andrewducker: (Default)
I've been paying attention to the many attempts to repeal the Affordable Care Act (Obamacare)* and what's been really obvious in the last year is that the Republican majority don't actually want to repeal it.

There seem to be three different groups:
1) Republican Senators who can see that Obamacare is actually about as right-wing a way to have universal healthcare as you can get**, and don't actually want to get rid of it.
2) Republican Senators who may or may not be in favour of Obamacare, but can see that their constituents are now attached to their healthcare, will be furious if they lose it, and only have a slim majority which they are terrified of losing at the next election.
3) Republican Senators who really are against Obamacare.

The problem here is that all three groups need to pretend that they're in category (3), because they've spent the last decade telling their supporters how terrible Obamacare is, to the point where there are voters who support all of the individual parts of the bill, and even the "Affordable Care Act" but will be will be against Obamacare.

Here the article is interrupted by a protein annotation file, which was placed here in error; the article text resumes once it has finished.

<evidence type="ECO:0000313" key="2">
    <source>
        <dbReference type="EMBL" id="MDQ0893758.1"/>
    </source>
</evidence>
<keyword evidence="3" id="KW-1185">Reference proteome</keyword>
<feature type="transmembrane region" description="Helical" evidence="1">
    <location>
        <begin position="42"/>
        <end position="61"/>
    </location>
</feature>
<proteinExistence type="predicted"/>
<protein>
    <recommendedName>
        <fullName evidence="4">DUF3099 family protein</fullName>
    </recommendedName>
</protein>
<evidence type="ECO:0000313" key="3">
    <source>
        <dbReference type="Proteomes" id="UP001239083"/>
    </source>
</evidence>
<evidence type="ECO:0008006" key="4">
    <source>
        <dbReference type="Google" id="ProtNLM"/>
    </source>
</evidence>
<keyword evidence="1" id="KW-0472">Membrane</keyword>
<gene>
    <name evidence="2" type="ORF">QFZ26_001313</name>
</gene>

And the longer the ACA exists, and the more that voters understand about it (as is happening the more Republicans talk about it) the more popular it gets. To the point where a majority of the public are now in favour of it***. But the Republican Party now has a central point of belief that "Obamacare is bad".

Which means that in order to be against it, but not actually remove it, we're left with a few Republican Senators taking it in turns to vote against repeal, on various largely spurious grounds. Being very careful to say "Oh no, I hate Obamacare as much as the next person. But I can't vote to repeal it this time, because of a minor provision. Maybe next time." - and then the next time a _different_ Republican Senator can do exactly the same thing.

None of which means that Obamacare is safe. It's balanced on a bunch of senators believing that if they repeal it they'll lose their jobs. So every time a repeal bill is put forward they have to be persuaded _again_ that the public still cares. And I am very grateful for my US friends who are involved in getting people to phone their representatives every time it comes up.